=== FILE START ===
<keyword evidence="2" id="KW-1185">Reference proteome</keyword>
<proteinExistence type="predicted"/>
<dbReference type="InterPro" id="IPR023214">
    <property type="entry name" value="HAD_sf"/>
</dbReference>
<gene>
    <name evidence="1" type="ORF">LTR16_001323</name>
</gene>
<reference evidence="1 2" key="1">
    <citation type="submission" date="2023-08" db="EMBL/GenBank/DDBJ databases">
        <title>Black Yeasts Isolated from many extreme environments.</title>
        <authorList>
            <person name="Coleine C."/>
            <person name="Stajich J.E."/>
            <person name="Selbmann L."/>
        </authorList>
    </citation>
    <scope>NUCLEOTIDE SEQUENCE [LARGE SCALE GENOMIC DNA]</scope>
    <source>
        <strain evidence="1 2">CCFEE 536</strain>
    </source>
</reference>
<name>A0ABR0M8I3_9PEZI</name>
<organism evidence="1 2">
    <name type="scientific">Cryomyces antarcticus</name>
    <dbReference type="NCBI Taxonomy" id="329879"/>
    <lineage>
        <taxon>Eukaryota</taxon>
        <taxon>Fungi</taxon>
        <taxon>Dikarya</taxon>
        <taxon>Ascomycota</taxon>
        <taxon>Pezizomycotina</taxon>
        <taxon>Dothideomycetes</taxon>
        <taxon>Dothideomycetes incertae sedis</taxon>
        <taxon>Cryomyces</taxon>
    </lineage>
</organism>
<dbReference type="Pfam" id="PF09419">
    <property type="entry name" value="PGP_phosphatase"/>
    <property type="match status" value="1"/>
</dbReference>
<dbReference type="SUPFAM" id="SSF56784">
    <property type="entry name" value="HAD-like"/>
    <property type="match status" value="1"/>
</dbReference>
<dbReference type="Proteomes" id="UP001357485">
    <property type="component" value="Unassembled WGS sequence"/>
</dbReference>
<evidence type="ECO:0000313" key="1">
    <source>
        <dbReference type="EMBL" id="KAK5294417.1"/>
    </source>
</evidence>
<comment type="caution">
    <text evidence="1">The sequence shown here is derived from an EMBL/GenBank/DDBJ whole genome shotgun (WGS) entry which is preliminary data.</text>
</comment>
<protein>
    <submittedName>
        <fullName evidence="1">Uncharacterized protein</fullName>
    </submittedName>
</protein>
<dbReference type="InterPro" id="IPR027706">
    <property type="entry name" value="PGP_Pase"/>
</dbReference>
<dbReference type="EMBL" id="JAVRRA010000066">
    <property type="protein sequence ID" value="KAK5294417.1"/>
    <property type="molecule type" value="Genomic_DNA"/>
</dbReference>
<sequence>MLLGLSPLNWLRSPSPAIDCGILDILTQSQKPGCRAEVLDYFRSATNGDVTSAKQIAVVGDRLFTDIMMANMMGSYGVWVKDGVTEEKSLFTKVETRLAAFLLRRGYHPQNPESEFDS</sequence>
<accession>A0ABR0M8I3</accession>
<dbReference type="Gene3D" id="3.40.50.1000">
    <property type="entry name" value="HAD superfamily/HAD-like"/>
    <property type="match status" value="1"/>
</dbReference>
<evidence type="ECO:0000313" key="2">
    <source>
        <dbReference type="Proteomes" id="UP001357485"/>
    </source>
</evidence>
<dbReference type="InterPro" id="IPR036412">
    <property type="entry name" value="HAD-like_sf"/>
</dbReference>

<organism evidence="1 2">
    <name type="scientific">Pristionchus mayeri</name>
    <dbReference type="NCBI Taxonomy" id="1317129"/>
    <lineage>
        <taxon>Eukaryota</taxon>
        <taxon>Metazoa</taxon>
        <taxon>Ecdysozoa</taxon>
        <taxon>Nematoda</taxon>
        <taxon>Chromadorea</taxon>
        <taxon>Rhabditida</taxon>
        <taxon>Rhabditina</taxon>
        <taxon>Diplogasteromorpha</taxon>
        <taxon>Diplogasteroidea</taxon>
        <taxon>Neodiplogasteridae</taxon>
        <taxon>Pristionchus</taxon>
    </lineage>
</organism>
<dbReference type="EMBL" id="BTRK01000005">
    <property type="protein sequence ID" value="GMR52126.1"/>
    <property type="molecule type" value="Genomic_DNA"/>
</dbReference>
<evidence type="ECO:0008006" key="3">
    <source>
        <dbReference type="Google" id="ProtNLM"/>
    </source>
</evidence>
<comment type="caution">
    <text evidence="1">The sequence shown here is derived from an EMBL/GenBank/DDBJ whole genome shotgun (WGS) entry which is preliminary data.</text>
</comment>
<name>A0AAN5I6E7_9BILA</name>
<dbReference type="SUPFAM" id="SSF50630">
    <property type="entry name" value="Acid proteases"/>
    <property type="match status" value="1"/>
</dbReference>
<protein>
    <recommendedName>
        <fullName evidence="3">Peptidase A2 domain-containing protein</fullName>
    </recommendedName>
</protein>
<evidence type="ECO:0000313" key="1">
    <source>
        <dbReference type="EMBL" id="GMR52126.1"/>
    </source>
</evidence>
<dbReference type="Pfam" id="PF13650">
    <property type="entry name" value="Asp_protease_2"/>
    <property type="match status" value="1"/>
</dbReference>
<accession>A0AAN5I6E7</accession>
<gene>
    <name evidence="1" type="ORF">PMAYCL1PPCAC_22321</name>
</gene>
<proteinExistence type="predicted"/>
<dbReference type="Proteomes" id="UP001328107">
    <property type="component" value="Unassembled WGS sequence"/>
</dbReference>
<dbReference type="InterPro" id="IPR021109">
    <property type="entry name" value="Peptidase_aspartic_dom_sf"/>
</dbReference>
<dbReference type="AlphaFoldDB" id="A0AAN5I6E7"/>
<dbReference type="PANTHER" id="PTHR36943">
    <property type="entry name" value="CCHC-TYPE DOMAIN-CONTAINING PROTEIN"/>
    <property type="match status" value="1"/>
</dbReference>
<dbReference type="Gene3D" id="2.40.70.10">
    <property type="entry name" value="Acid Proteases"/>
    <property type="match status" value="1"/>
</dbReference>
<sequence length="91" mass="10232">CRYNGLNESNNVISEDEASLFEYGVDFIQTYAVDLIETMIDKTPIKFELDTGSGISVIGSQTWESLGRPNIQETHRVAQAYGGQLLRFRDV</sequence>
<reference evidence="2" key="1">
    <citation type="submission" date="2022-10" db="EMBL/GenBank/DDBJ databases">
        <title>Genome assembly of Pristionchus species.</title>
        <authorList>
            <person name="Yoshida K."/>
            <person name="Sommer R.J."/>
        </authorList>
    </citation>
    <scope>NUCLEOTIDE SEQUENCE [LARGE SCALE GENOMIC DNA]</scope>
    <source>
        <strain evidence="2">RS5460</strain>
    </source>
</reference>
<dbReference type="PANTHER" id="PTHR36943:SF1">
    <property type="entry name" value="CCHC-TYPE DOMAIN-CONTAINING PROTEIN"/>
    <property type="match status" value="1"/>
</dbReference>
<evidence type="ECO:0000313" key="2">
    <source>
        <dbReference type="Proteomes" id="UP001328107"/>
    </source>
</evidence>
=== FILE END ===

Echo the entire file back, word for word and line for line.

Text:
<keyword evidence="2" id="KW-1185">Reference proteome</keyword>
<proteinExistence type="predicted"/>
<dbReference type="InterPro" id="IPR023214">
    <property type="entry name" value="HAD_sf"/>
</dbReference>
<gene>
    <name evidence="1" type="ORF">LTR16_001323</name>
</gene>
<reference evidence="1 2" key="1">
    <citation type="submission" date="2023-08" db="EMBL/GenBank/DDBJ databases">
        <title>Black Yeasts Isolated from many extreme environments.</title>
        <authorList>
            <person name="Coleine C."/>
            <person name="Stajich J.E."/>
            <person name="Selbmann L."/>
        </authorList>
    </citation>
    <scope>NUCLEOTIDE SEQUENCE [LARGE SCALE GENOMIC DNA]</scope>
    <source>
        <strain evidence="1 2">CCFEE 536</strain>
    </source>
</reference>
<name>A0ABR0M8I3_9PEZI</name>
<organism evidence="1 2">
    <name type="scientific">Cryomyces antarcticus</name>
    <dbReference type="NCBI Taxonomy" id="329879"/>
    <lineage>
        <taxon>Eukaryota</taxon>
        <taxon>Fungi</taxon>
        <taxon>Dikarya</taxon>
        <taxon>Ascomycota</taxon>
        <taxon>Pezizomycotina</taxon>
        <taxon>Dothideomycetes</taxon>
        <taxon>Dothideomycetes incertae sedis</taxon>
        <taxon>Cryomyces</taxon>
    </lineage>
</organism>
<dbReference type="Pfam" id="PF09419">
    <property type="entry name" value="PGP_phosphatase"/>
    <property type="match status" value="1"/>
</dbReference>
<dbReference type="SUPFAM" id="SSF56784">
    <property type="entry name" value="HAD-like"/>
    <property type="match status" value="1"/>
</dbReference>
<dbReference type="Proteomes" id="UP001357485">
    <property type="component" value="Unassembled WGS sequence"/>
</dbReference>
<evidence type="ECO:0000313" key="1">
    <source>
        <dbReference type="EMBL" id="KAK5294417.1"/>
    </source>
</evidence>
<comment type="caution">
    <text evidence="1">The sequence shown here is derived from an EMBL/GenBank/DDBJ whole genome shotgun (WGS) entry which is preliminary data.</text>
</comment>
<protein>
    <submittedName>
        <fullName evidence="1">Uncharacterized protein</fullName>
    </submittedName>
</protein>
<dbReference type="InterPro" id="IPR027706">
    <property type="entry name" value="PGP_Pase"/>
</dbReference>
<dbReference type="EMBL" id="JAVRRA010000066">
    <property type="protein sequence ID" value="KAK5294417.1"/>
    <property type="molecule type" value="Genomic_DNA"/>
</dbReference>
<sequence>MLLGLSPLNWLRSPSPAIDCGILDILTQSQKPGCRAEVLDYFRSATNGDVTSAKQIAVVGDRLFTDIMMANMMGSYGVWVKDGVTEEKSLFTKVETRLAAFLLRRGYHPQNPESEFDS</sequence>
<accession>A0ABR0M8I3</accession>
<dbReference type="Gene3D" id="3.40.50.1000">
    <property type="entry name" value="HAD superfamily/HAD-like"/>
    <property type="match status" value="1"/>
</dbReference>
<evidence type="ECO:0000313" key="2">
    <source>
        <dbReference type="Proteomes" id="UP001357485"/>
    </source>
</evidence>
<dbReference type="InterPro" id="IPR036412">
    <property type="entry name" value="HAD-like_sf"/>
</dbReference>

<organism evidence="1 2">
    <name type="scientific">Pristionchus mayeri</name>
    <dbReference type="NCBI Taxonomy" id="1317129"/>
    <lineage>
        <taxon>Eukaryota</taxon>
        <taxon>Metazoa</taxon>
        <taxon>Ecdysozoa</taxon>
        <taxon>Nematoda</taxon>
        <taxon>Chromadorea</taxon>
        <taxon>Rhabditida</taxon>
        <taxon>Rhabditina</taxon>
        <taxon>Diplogasteromorpha</taxon>
        <taxon>Diplogasteroidea</taxon>
        <taxon>Neodiplogasteridae</taxon>
        <taxon>Pristionchus</taxon>
    </lineage>
</organism>
<dbReference type="EMBL" id="BTRK01000005">
    <property type="protein sequence ID" value="GMR52126.1"/>
    <property type="molecule type" value="Genomic_DNA"/>
</dbReference>
<evidence type="ECO:0008006" key="3">
    <source>
        <dbReference type="Google" id="ProtNLM"/>
    </source>
</evidence>
<comment type="caution">
    <text evidence="1">The sequence shown here is derived from an EMBL/GenBank/DDBJ whole genome shotgun (WGS) entry which is preliminary data.</text>
</comment>
<name>A0AAN5I6E7_9BILA</name>
<dbReference type="SUPFAM" id="SSF50630">
    <property type="entry name" value="Acid proteases"/>
    <property type="match status" value="1"/>
</dbReference>
<protein>
    <recommendedName>
        <fullName evidence="3">Peptidase A2 domain-containing protein</fullName>
    </recommendedName>
</protein>
<evidence type="ECO:0000313" key="1">
    <source>
        <dbReference type="EMBL" id="GMR52126.1"/>
    </source>
</evidence>
<dbReference type="Pfam" id="PF13650">
    <property type="entry name" value="Asp_protease_2"/>
    <property type="match status" value="1"/>
</dbReference>
<accession>A0AAN5I6E7</accession>
<gene>
    <name evidence="1" type="ORF">PMAYCL1PPCAC_22321</name>
</gene>
<proteinExistence type="predicted"/>
<dbReference type="Proteomes" id="UP001328107">
    <property type="component" value="Unassembled WGS sequence"/>
</dbReference>
<dbReference type="InterPro" id="IPR021109">
    <property type="entry name" value="Peptidase_aspartic_dom_sf"/>
</dbReference>
<dbReference type="AlphaFoldDB" id="A0AAN5I6E7"/>
<dbReference type="PANTHER" id="PTHR36943">
    <property type="entry name" value="CCHC-TYPE DOMAIN-CONTAINING PROTEIN"/>
    <property type="match status" value="1"/>
</dbReference>
<dbReference type="Gene3D" id="2.40.70.10">
    <property type="entry name" value="Acid Proteases"/>
    <property type="match status" value="1"/>
</dbReference>
<sequence length="91" mass="10232">CRYNGLNESNNVISEDEASLFEYGVDFIQTYAVDLIETMIDKTPIKFELDTGSGISVIGSQTWESLGRPNIQETHRVAQAYGGQLLRFRDV</sequence>
<reference evidence="2" key="1">
    <citation type="submission" date="2022-10" db="EMBL/GenBank/DDBJ databases">
        <title>Genome assembly of Pristionchus species.</title>
        <authorList>
            <person name="Yoshida K."/>
            <person name="Sommer R.J."/>
        </authorList>
    </citation>
    <scope>NUCLEOTIDE SEQUENCE [LARGE SCALE GENOMIC DNA]</scope>
    <source>
        <strain evidence="2">RS5460</strain>
    </source>
</reference>
<dbReference type="PANTHER" id="PTHR36943:SF1">
    <property type="entry name" value="CCHC-TYPE DOMAIN-CONTAINING PROTEIN"/>
    <property type="match status" value="1"/>
</dbReference>
<evidence type="ECO:0000313" key="2">
    <source>
        <dbReference type="Proteomes" id="UP001328107"/>
    </source>
</evidence>